https://www.hmongfarmers.com/

https://farmersmarketcoalition.org/wp-content/uploads/2013/12/Slocum_CURA_Local-Food-and-Diversity-in-Public-Space_Minneapolis-Farmers-Market.pdf

https://m.dailykos.com/stories/2021/11/27/2065925/-How-Hmong-farmers-are-building-collective-power-in-Minnesota

https://m.startribune.com/twin-cities-farmers-markets-will-grow-again-in-2021/600052466/

Froggieó
HAFA operates land on at least two quadrants of that intersection, not one.
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Mdcastle

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Re: Minnesota Notes
« Reply #1329 on: December 05, 2021, 03:20:03 PM »

This is the only farm Lunds and Byerly's can buy produce from?

The 2011 formation of HAFA was before of after CR 66 was identified as a future interchange location in 2000?
« Last Edit: December 05, 2021, 03:30:47 PM by Mdcastle »
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TheHighwayMan394

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Re: Minnesota Notes
« Reply #1330 on: December 05, 2021, 04:42:08 PM »

I can tell this is already going to come down to the usual board battle lines of "fuck them, build the interchange" and "sorry, the farmers are already there, nothing we can do".

Obviously there's a lot of vested interest on the board in *something* happening, because "it could be I-290!!!!"
« Last Edit: December 05, 2021, 04:45:02 PM by TheHighwayMan394 »
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midwesternroadguy

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Re: Minnesota Notes
« Reply #1331 on: December 05, 2021, 04:45:41 PM »

This is the only farm Lunds and Byerly's can buy produce from?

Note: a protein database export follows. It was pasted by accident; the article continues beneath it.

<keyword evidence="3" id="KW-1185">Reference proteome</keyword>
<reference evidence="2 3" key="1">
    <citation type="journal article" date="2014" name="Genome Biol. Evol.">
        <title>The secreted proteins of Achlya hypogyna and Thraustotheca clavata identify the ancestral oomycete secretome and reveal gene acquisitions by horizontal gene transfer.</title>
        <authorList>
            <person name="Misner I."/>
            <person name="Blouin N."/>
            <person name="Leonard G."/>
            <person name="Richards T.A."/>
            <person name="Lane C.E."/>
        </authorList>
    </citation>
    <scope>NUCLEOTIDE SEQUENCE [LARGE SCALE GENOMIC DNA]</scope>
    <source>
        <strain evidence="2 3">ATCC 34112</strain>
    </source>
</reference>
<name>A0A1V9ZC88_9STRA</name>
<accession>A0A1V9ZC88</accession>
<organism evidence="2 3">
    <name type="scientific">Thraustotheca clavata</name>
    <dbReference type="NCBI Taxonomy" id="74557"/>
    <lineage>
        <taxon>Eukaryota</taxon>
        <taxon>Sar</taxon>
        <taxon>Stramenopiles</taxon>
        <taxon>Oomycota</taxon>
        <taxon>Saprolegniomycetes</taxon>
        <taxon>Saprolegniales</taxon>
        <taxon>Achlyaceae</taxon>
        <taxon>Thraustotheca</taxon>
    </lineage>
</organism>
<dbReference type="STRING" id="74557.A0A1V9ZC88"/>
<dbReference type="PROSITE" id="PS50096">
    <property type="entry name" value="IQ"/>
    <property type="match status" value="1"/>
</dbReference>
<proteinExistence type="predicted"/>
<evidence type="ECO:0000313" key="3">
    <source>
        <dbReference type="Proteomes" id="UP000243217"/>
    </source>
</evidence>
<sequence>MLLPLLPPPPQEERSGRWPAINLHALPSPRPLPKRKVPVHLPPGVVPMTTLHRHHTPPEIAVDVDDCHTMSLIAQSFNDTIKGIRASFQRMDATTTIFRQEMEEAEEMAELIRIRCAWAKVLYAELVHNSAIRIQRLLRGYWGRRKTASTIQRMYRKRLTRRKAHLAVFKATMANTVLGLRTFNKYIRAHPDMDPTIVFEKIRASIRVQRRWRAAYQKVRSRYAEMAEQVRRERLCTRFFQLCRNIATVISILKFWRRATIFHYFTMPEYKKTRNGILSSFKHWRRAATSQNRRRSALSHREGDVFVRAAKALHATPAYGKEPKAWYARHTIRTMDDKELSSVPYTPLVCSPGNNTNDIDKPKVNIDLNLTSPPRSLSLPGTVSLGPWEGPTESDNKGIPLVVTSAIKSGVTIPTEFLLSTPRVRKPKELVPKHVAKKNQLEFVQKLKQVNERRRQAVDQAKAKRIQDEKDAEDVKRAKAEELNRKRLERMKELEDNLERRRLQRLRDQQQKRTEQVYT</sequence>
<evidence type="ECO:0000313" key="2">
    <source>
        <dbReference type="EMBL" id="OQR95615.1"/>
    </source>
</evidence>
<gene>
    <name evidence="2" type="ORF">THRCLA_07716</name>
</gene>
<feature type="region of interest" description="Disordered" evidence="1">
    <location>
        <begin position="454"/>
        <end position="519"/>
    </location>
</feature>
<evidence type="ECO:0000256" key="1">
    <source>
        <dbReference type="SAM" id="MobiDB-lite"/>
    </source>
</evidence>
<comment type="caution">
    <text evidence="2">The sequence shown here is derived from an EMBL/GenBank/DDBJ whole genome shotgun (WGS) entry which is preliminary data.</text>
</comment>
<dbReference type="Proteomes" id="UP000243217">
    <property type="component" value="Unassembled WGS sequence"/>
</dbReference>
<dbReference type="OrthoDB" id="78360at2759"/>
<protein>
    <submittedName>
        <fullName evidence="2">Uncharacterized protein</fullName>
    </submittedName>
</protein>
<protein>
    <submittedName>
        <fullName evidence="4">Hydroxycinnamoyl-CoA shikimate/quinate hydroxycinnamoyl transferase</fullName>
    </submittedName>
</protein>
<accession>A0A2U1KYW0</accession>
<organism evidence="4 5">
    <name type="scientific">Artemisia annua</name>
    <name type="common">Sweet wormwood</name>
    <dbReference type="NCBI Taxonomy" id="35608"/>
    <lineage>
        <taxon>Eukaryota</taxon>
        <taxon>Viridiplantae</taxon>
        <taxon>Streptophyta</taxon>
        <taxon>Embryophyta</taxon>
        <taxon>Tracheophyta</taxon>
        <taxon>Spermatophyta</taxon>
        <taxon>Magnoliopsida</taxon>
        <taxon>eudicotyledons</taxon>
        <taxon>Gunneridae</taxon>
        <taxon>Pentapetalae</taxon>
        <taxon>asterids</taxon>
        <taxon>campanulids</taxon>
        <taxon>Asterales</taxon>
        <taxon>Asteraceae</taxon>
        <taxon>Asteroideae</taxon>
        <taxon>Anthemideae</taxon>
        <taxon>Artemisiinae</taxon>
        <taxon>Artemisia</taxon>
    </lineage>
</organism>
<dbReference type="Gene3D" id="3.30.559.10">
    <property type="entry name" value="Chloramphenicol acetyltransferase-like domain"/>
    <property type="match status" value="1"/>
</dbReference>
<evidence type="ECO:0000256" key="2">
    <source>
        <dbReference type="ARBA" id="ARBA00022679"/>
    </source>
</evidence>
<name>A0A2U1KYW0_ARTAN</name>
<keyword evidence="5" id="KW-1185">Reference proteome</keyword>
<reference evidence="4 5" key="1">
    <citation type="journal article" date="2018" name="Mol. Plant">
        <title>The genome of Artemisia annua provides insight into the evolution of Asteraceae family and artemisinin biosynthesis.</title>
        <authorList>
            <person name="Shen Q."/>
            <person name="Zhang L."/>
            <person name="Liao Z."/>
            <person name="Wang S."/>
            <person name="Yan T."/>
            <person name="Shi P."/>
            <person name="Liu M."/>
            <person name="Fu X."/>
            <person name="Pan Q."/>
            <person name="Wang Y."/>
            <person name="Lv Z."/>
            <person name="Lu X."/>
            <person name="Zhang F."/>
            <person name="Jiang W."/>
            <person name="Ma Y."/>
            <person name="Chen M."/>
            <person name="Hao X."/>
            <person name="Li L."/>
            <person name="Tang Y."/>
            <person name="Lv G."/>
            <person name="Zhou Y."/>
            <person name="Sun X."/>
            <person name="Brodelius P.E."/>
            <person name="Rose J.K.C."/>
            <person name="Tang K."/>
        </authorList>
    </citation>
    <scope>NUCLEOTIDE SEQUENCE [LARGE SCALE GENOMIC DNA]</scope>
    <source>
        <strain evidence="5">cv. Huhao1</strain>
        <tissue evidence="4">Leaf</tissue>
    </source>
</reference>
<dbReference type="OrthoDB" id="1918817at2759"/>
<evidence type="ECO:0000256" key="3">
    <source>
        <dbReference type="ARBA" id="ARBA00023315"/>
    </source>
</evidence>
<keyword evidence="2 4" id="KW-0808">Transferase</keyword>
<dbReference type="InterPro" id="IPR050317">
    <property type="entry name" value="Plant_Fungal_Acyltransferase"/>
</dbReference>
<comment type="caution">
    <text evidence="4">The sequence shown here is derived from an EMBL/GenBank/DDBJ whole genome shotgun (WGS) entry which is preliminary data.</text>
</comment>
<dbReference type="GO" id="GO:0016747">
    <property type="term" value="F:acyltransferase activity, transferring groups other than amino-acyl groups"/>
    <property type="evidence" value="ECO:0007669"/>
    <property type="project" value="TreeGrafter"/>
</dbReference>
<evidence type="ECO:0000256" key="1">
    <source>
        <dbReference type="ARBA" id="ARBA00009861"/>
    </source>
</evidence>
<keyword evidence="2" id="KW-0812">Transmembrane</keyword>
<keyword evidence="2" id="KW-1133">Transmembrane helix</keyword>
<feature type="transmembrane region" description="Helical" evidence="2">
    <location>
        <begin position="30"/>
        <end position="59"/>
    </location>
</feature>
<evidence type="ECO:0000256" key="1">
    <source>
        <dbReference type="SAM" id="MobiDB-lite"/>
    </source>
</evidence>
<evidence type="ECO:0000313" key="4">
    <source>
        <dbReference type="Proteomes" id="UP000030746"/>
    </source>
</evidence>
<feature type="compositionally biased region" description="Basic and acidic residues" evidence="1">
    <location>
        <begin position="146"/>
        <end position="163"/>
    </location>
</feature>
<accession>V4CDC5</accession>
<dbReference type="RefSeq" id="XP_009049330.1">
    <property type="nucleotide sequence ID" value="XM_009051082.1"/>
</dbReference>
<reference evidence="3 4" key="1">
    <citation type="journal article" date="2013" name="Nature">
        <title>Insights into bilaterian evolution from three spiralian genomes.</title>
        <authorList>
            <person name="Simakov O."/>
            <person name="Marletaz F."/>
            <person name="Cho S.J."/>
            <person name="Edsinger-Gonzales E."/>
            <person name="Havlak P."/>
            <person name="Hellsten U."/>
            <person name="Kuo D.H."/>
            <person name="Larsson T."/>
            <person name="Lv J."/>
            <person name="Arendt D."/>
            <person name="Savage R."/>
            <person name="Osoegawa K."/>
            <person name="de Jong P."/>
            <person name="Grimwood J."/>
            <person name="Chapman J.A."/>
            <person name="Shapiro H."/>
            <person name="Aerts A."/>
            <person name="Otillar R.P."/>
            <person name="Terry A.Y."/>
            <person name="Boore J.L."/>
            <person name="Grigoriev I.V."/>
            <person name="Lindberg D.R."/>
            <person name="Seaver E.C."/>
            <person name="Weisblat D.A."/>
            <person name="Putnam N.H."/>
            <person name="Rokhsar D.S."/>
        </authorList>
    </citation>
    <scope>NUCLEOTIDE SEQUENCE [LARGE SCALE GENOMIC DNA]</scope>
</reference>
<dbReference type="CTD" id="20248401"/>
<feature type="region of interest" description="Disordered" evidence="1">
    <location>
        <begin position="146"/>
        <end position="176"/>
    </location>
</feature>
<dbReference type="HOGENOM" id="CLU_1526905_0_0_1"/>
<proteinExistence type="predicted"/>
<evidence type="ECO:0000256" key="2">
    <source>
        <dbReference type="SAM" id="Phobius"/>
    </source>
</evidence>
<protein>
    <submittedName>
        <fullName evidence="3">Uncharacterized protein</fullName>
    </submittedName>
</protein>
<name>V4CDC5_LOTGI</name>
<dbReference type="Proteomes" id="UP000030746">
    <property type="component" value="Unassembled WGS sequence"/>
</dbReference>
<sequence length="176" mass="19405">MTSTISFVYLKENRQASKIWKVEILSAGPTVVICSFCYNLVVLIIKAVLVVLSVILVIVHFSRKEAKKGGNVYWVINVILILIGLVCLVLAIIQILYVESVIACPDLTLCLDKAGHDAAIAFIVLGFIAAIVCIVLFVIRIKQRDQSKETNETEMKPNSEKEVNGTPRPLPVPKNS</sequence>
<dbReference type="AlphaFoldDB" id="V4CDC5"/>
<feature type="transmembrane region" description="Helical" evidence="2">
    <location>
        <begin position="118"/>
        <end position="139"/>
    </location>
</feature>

The 2011 formation of HAFA was before of after CR 66 was identified as a future interchange location in 2000?

Thatís not what I said about Lundís.  HAFA is a supplier of produce to L & B. 

From the communications director of Minnesota Farmersí Market Association:
Farmersí Markets in the Twin Cities were patronized by 4.3 million visitors in 2019, the most recent year that data are available for.  Fifty percent of dealers are Hmong. 

Letís add in other HAFA enterprises:
Produce sold at other supermarkets,
Produce sold at co-ops,
Produce distributed through CSAs. 
Produce sold within the Hmong community of ~60,000. 
Produce sold directly to restaurants

Hmong farmers had been operating at that location prior to formalizing it through HAFA.
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Rothman

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Re: Minnesota Notes
« Reply #1332 on: December 05, 2021, 05:29:37 PM »



Quote from: midwesternroadguy
From the communications director of Minnesota Farmersí Market Association:
Farmersí Markets in the Twin Cities were patronized by 4.3 million visitors in 2019, the most recent year that data are available for.  Fifty percent of dealers are Hmong.

This is more like it, although the source has a conflict of interest that would lead to exaggerating the numbers.

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Molandfreak

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Re: Minnesota Notes
« Reply #1333 on: December 05, 2021, 09:25:41 PM »

This is the only farm Lunds and Byerly's can buy produce from?

The 2011 formation of HAFA was before of after CR 66 was identified as a future interchange location in 2000?
Is there a requirement to inform any future buyer that they may lose some land in a few years? If not, there probably should be. This is particularly distasteful and insensitive.
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KCRoadFan

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Re: Minnesota Notes
« Reply #1334 on: December 05, 2021, 11:20:44 PM »

For me, this is post number 494, which reminds me of something that I've always wondered every time I visit the Twin Cities: because the 494/694 beltway shares a common set of exit numbers all the way around, why did MNDOT decide to give it two numbers instead of one or the other? What were they thinking?
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TheHighwayMan394

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Re: Minnesota Notes
« Reply #1335 on: December 06, 2021, 12:15:14 AM »

For me, this is post number 494, which reminds me of something that I've always wondered every time I visit the Twin Cities: because the 494/694 beltway shares a common set of exit numbers all the way around, why did MNDOT decide to give it two numbers instead of one or the other? What were they thinking?

MDH (as it was known then) thought one number might be confusing.
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froggie

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Re: Minnesota Notes